The international break awaits us as matchweek eight comes to an end. Hopefully the second half of the Liverpool did not bore you to death like it did to me! A lot happened the past two days, with plenty of movement on the table. We have contenders for both the title and relegation starting to shape up, and of course we have to talk about the officiating once again. Without further ado, here is what we learned this week.
Handball or Not?
Disappointingly, once again the officiating this weekend took center stage, this time revolving around what is and what is not a handball. Over at the King Power Stadium, Wolves were incensed when a drilled cross into the box inadvertently hit Max Kilman’s arm. Despite the offense being completely unintentional and Kilman trying to turn away from the ball, Anthony Taylor awarded Leicester a penalty which was ultimately the winning goal for Leicester. Later in the day, Joe Gomez got penalized for what was a carbon copy of Kilman’s handball. Luckily for Liverpool, it was followed up with a rare Kevin de Bruyne miss.
So the question is simple: is intention no longer considered in handballs? Both Kilman and Gomez’s arms were not in unnatural positions. Their arms were just moving with them in stride. Both players tried to turn away to avoid handling the ball, Gomez more than Kilman. There used to be some semblance of leniency in the past, but so far this season it seems if the ball touches below the sleeve, it’s a penalty. And with VAR involved, no one will get off the hook. Hopefully this is a far less common issue as the season goes on, but there needs to be a re-evaluation on how handballs are enforced.
Don’t Forget About Us!
All eyes were on Manchester as City drew Liverpool. So much focus has been placed on these teams as ‘title contenders,’ but we cannot forget about Chelsea and Leicester City. Questionable handball aside, Leicester looked dominant in their win over Wolves, and sit top the table heading into the international break. Vardy is scoring at will with eight goals in eight, and James Justin has impressed in Ricardo Periera’s absence. To top it all off, Kasper Schmeichel is practically unbeatable, conceding only nine as part of the league’s joint-best defense.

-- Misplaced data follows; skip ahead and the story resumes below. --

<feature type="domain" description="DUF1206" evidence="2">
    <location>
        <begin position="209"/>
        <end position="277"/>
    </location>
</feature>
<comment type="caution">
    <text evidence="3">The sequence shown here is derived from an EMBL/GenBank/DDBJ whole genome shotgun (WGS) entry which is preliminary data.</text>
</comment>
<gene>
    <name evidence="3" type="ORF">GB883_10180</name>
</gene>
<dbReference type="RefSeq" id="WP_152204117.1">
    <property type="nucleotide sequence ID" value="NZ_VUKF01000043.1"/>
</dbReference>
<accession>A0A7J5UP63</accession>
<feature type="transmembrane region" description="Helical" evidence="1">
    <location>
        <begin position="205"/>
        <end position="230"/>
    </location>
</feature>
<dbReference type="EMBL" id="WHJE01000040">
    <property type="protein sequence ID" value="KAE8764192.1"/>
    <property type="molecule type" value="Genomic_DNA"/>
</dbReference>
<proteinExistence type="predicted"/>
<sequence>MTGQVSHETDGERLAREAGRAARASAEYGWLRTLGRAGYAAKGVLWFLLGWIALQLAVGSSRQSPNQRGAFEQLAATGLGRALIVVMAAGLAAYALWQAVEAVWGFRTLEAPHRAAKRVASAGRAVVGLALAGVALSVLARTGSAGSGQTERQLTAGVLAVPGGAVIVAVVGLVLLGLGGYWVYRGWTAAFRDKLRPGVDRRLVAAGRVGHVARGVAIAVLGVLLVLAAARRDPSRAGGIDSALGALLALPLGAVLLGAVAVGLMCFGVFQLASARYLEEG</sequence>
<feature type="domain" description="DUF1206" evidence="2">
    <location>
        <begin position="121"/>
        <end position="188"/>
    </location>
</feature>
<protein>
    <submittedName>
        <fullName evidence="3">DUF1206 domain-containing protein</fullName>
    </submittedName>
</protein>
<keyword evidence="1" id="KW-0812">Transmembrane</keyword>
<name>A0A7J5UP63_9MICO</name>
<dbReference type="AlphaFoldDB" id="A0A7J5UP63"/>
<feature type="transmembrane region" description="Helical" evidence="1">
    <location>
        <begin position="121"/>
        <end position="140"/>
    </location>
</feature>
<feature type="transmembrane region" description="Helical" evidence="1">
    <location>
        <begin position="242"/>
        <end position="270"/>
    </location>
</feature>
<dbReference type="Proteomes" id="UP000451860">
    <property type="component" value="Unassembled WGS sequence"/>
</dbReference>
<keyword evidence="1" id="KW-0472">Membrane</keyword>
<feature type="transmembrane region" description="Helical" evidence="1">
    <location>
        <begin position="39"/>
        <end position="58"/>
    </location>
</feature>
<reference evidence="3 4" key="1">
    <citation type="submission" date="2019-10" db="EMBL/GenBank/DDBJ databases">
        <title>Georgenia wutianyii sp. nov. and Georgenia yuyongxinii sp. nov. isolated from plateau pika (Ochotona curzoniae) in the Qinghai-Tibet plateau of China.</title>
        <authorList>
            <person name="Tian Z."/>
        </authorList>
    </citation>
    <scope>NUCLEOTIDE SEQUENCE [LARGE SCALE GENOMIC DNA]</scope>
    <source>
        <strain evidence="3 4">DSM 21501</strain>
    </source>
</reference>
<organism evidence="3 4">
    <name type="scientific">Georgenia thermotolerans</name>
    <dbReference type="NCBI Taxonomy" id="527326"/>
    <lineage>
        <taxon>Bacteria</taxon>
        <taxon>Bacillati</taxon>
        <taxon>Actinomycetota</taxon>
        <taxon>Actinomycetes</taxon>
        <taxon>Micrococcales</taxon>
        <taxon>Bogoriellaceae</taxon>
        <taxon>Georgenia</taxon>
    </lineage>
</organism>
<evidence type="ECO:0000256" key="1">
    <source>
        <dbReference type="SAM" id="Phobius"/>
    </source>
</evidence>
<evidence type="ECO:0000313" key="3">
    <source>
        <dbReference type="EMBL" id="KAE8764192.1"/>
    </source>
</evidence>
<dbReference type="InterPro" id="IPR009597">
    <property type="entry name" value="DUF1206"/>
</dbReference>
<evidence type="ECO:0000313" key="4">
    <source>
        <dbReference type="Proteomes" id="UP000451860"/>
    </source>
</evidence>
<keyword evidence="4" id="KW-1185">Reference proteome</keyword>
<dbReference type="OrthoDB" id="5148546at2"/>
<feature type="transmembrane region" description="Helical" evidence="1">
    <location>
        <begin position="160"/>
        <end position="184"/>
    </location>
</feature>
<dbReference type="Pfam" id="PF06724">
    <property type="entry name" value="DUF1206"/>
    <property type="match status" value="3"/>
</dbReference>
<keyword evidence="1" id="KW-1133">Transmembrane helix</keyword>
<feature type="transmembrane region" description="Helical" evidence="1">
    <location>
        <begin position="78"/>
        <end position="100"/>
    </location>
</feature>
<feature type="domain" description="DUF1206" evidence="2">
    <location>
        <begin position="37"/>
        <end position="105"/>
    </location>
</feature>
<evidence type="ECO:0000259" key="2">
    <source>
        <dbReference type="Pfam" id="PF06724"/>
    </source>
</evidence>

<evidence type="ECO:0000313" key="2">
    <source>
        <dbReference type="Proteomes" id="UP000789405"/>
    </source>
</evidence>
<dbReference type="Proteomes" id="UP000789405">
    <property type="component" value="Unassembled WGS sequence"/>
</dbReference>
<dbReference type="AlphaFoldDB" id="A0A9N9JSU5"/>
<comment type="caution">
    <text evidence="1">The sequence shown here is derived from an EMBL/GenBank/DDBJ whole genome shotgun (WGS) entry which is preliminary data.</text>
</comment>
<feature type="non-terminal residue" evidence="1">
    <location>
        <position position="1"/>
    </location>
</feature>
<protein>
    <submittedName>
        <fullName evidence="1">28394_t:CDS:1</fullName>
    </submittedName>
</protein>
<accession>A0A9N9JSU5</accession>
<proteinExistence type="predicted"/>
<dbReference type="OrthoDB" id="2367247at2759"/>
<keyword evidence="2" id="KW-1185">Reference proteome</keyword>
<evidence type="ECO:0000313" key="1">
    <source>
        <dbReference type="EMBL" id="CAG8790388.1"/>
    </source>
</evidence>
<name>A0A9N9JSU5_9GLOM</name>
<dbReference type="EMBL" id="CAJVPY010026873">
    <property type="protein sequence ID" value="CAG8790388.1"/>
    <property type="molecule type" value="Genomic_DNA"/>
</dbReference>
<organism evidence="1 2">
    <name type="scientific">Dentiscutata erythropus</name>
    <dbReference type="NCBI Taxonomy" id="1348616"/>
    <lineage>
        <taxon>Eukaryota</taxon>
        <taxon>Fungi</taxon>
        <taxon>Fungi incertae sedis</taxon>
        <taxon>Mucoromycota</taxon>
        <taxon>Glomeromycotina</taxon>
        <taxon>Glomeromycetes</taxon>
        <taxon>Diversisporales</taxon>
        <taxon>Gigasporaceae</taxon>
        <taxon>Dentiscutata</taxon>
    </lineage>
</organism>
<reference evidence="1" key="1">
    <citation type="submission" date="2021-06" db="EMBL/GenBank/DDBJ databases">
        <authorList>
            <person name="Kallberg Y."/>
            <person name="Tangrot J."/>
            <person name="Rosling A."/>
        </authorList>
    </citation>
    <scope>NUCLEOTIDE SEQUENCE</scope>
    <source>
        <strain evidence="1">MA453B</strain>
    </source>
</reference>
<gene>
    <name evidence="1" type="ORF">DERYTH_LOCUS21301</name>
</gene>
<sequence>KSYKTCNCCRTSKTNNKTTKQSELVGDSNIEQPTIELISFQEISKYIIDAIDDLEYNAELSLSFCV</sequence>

There have been a couple rough spots for Chelsea so far, such as drawing at West Brom in September. But the Blues have done well to stick with the pack and currently sit in fifth, only three points off the top. Frank Lampard’s men are scoring at will, with Timo Werner looking well-adjusted to the Premier League, and Hakimi Ziyech hitting the ground running after recovering from a knee injury. Heading into the international break, Chelsea have the best offense in the league, and I think they will continue to pile on the goals throughout the season. High expectations were placed on this Chelsea squad ahead of this season, and they are on pace to shatter them.
Early Relegation Worries
Eight weeks in and there are already multiple clubs in crisis mode. West Brom, Burnley, and Sheffield United find themselves snug at the bottom without a single win between them – only the number of draws separate the sides. It is very early to make this kind of statement, but something desperately needs to change if these sides want to have any chance of staying up.
West Brom have been held scoreless in five of their eight matches so far. Callum Robinson looked hopefully after a top class performance against Chelsea weeks back, but was unable to extend that form. Slaven Bilic is a very capable manager, but he will need to figure how to get the best out of summer signings Grady Diangana and Matheus Pereira if West Brom want to avoid the drop.
Burnley are even worse off with only three goals, scoring in only two matches. 389 minutes of soccer have been played since Burnley’s last goal with no one on the squad looking like they could break that streak. Chris Wood and Ashley Barnes have offered very little going forward. With no reinforcements up front over the summer, it is hard to see how the Clarets will turn this around.
Finally, Sheffield rounds out the miserable trio at the very bottom. The expectation from the Blades this year was to push for European competition. Instead, they have done the opposite. Roughly $69M spent over the summer, and there is not much to show for it. Aaron Ramsdale has disappointed in goal, and Rhian Brewster has yet to impress. It is a bit harsh to label a flop this early, but Sheffield expected much more out of the ex-Red, especially after paying a club record fee to secure his services.